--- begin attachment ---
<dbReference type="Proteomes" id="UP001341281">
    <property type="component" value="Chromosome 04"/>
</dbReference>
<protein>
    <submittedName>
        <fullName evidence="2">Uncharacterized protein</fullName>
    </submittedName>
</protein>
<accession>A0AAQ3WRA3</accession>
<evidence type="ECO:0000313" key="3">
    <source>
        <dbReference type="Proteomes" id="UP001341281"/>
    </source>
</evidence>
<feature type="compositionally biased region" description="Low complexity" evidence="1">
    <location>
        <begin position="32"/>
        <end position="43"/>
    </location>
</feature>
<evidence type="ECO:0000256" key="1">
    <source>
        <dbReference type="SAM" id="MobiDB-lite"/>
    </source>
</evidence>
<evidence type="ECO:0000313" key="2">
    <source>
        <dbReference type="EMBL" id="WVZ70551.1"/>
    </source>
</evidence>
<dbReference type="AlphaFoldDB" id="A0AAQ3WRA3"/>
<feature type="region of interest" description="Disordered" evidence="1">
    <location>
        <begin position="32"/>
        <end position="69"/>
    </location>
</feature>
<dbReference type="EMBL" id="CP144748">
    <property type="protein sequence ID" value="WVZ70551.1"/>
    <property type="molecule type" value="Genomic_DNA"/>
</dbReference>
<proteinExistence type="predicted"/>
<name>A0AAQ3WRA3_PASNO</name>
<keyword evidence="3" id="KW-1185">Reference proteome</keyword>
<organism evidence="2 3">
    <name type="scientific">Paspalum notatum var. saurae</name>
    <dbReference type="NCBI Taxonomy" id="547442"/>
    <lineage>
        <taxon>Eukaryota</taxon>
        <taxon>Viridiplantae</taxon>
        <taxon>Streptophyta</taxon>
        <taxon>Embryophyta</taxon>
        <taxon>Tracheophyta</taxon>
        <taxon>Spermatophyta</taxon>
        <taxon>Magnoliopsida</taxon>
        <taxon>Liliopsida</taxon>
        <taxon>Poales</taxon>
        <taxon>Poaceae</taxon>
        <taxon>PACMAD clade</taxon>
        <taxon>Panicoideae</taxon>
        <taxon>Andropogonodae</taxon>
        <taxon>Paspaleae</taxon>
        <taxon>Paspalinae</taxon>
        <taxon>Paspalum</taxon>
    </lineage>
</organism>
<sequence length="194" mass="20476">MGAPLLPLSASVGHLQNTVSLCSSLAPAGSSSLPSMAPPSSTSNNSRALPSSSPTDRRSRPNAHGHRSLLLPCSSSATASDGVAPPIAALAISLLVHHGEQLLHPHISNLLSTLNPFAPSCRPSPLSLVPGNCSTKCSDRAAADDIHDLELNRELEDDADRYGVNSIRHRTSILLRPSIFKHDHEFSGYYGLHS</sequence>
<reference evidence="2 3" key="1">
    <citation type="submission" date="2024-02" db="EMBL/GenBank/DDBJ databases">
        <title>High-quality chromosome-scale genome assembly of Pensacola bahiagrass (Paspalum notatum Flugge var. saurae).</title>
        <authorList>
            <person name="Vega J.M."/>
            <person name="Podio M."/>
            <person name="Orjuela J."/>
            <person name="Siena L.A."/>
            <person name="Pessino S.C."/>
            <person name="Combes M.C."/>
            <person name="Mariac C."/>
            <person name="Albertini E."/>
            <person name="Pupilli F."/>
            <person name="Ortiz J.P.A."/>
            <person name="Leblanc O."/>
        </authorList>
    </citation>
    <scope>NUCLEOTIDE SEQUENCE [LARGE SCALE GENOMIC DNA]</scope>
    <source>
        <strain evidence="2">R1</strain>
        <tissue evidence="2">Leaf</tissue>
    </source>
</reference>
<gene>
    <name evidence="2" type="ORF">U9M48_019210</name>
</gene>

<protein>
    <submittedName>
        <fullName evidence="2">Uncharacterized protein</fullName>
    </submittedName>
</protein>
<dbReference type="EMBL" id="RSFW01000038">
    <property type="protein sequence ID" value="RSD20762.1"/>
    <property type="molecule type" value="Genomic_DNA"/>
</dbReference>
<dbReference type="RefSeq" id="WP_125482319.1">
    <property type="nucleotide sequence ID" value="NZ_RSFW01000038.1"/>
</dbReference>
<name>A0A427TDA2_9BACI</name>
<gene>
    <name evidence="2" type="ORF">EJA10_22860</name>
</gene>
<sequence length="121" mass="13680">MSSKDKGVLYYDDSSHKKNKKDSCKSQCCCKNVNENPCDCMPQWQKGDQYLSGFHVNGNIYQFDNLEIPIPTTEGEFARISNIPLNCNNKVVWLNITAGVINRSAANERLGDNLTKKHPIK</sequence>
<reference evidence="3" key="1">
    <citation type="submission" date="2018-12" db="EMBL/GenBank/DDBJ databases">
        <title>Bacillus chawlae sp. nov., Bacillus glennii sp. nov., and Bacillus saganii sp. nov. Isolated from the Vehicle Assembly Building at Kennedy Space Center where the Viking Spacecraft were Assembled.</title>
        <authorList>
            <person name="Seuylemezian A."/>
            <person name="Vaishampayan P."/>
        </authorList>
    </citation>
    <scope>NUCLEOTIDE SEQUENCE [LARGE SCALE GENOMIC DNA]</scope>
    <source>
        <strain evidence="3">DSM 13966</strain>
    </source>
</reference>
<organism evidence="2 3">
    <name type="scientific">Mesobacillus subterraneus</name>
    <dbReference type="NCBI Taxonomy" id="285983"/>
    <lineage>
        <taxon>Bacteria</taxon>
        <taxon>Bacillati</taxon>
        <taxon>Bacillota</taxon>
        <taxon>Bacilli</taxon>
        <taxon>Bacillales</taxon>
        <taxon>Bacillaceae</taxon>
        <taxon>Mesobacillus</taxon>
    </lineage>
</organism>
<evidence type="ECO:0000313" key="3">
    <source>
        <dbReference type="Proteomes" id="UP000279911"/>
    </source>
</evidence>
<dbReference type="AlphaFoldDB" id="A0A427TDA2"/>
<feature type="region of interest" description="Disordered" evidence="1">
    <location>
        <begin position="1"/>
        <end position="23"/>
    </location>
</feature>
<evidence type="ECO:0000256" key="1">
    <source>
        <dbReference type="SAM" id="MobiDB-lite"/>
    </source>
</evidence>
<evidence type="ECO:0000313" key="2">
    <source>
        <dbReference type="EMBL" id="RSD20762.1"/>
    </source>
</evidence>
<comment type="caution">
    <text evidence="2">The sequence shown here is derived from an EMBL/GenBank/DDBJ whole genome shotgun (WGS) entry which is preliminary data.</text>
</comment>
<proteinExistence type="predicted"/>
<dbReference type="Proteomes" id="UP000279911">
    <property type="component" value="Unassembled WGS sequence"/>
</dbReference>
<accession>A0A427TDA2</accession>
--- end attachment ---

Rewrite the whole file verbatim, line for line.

<dbReference type="Proteomes" id="UP001341281">
    <property type="component" value="Chromosome 04"/>
</dbReference>
<protein>
    <submittedName>
        <fullName evidence="2">Uncharacterized protein</fullName>
    </submittedName>
</protein>
<accession>A0AAQ3WRA3</accession>
<evidence type="ECO:0000313" key="3">
    <source>
        <dbReference type="Proteomes" id="UP001341281"/>
    </source>
</evidence>
<feature type="compositionally biased region" description="Low complexity" evidence="1">
    <location>
        <begin position="32"/>
        <end position="43"/>
    </location>
</feature>
<evidence type="ECO:0000256" key="1">
    <source>
        <dbReference type="SAM" id="MobiDB-lite"/>
    </source>
</evidence>
<evidence type="ECO:0000313" key="2">
    <source>
        <dbReference type="EMBL" id="WVZ70551.1"/>
    </source>
</evidence>
<dbReference type="AlphaFoldDB" id="A0AAQ3WRA3"/>
<feature type="region of interest" description="Disordered" evidence="1">
    <location>
        <begin position="32"/>
        <end position="69"/>
    </location>
</feature>
<dbReference type="EMBL" id="CP144748">
    <property type="protein sequence ID" value="WVZ70551.1"/>
    <property type="molecule type" value="Genomic_DNA"/>
</dbReference>
<proteinExistence type="predicted"/>
<name>A0AAQ3WRA3_PASNO</name>
<keyword evidence="3" id="KW-1185">Reference proteome</keyword>
<organism evidence="2 3">
    <name type="scientific">Paspalum notatum var. saurae</name>
    <dbReference type="NCBI Taxonomy" id="547442"/>
    <lineage>
        <taxon>Eukaryota</taxon>
        <taxon>Viridiplantae</taxon>
        <taxon>Streptophyta</taxon>
        <taxon>Embryophyta</taxon>
        <taxon>Tracheophyta</taxon>
        <taxon>Spermatophyta</taxon>
        <taxon>Magnoliopsida</taxon>
        <taxon>Liliopsida</taxon>
        <taxon>Poales</taxon>
        <taxon>Poaceae</taxon>
        <taxon>PACMAD clade</taxon>
        <taxon>Panicoideae</taxon>
        <taxon>Andropogonodae</taxon>
        <taxon>Paspaleae</taxon>
        <taxon>Paspalinae</taxon>
        <taxon>Paspalum</taxon>
    </lineage>
</organism>
<sequence length="194" mass="20476">MGAPLLPLSASVGHLQNTVSLCSSLAPAGSSSLPSMAPPSSTSNNSRALPSSSPTDRRSRPNAHGHRSLLLPCSSSATASDGVAPPIAALAISLLVHHGEQLLHPHISNLLSTLNPFAPSCRPSPLSLVPGNCSTKCSDRAAADDIHDLELNRELEDDADRYGVNSIRHRTSILLRPSIFKHDHEFSGYYGLHS</sequence>
<reference evidence="2 3" key="1">
    <citation type="submission" date="2024-02" db="EMBL/GenBank/DDBJ databases">
        <title>High-quality chromosome-scale genome assembly of Pensacola bahiagrass (Paspalum notatum Flugge var. saurae).</title>
        <authorList>
            <person name="Vega J.M."/>
            <person name="Podio M."/>
            <person name="Orjuela J."/>
            <person name="Siena L.A."/>
            <person name="Pessino S.C."/>
            <person name="Combes M.C."/>
            <person name="Mariac C."/>
            <person name="Albertini E."/>
            <person name="Pupilli F."/>
            <person name="Ortiz J.P.A."/>
            <person name="Leblanc O."/>
        </authorList>
    </citation>
    <scope>NUCLEOTIDE SEQUENCE [LARGE SCALE GENOMIC DNA]</scope>
    <source>
        <strain evidence="2">R1</strain>
        <tissue evidence="2">Leaf</tissue>
    </source>
</reference>
<gene>
    <name evidence="2" type="ORF">U9M48_019210</name>
</gene>

<protein>
    <submittedName>
        <fullName evidence="2">Uncharacterized protein</fullName>
    </submittedName>
</protein>
<dbReference type="EMBL" id="RSFW01000038">
    <property type="protein sequence ID" value="RSD20762.1"/>
    <property type="molecule type" value="Genomic_DNA"/>
</dbReference>
<dbReference type="RefSeq" id="WP_125482319.1">
    <property type="nucleotide sequence ID" value="NZ_RSFW01000038.1"/>
</dbReference>
<name>A0A427TDA2_9BACI</name>
<gene>
    <name evidence="2" type="ORF">EJA10_22860</name>
</gene>
<sequence length="121" mass="13680">MSSKDKGVLYYDDSSHKKNKKDSCKSQCCCKNVNENPCDCMPQWQKGDQYLSGFHVNGNIYQFDNLEIPIPTTEGEFARISNIPLNCNNKVVWLNITAGVINRSAANERLGDNLTKKHPIK</sequence>
<reference evidence="3" key="1">
    <citation type="submission" date="2018-12" db="EMBL/GenBank/DDBJ databases">
        <title>Bacillus chawlae sp. nov., Bacillus glennii sp. nov., and Bacillus saganii sp. nov. Isolated from the Vehicle Assembly Building at Kennedy Space Center where the Viking Spacecraft were Assembled.</title>
        <authorList>
            <person name="Seuylemezian A."/>
            <person name="Vaishampayan P."/>
        </authorList>
    </citation>
    <scope>NUCLEOTIDE SEQUENCE [LARGE SCALE GENOMIC DNA]</scope>
    <source>
        <strain evidence="3">DSM 13966</strain>
    </source>
</reference>
<organism evidence="2 3">
    <name type="scientific">Mesobacillus subterraneus</name>
    <dbReference type="NCBI Taxonomy" id="285983"/>
    <lineage>
        <taxon>Bacteria</taxon>
        <taxon>Bacillati</taxon>
        <taxon>Bacillota</taxon>
        <taxon>Bacilli</taxon>
        <taxon>Bacillales</taxon>
        <taxon>Bacillaceae</taxon>
        <taxon>Mesobacillus</taxon>
    </lineage>
</organism>
<evidence type="ECO:0000313" key="3">
    <source>
        <dbReference type="Proteomes" id="UP000279911"/>
    </source>
</evidence>
<dbReference type="AlphaFoldDB" id="A0A427TDA2"/>
<feature type="region of interest" description="Disordered" evidence="1">
    <location>
        <begin position="1"/>
        <end position="23"/>
    </location>
</feature>
<evidence type="ECO:0000256" key="1">
    <source>
        <dbReference type="SAM" id="MobiDB-lite"/>
    </source>
</evidence>
<evidence type="ECO:0000313" key="2">
    <source>
        <dbReference type="EMBL" id="RSD20762.1"/>
    </source>
</evidence>
<comment type="caution">
    <text evidence="2">The sequence shown here is derived from an EMBL/GenBank/DDBJ whole genome shotgun (WGS) entry which is preliminary data.</text>
</comment>
<proteinExistence type="predicted"/>
<dbReference type="Proteomes" id="UP000279911">
    <property type="component" value="Unassembled WGS sequence"/>
</dbReference>
<accession>A0A427TDA2</accession>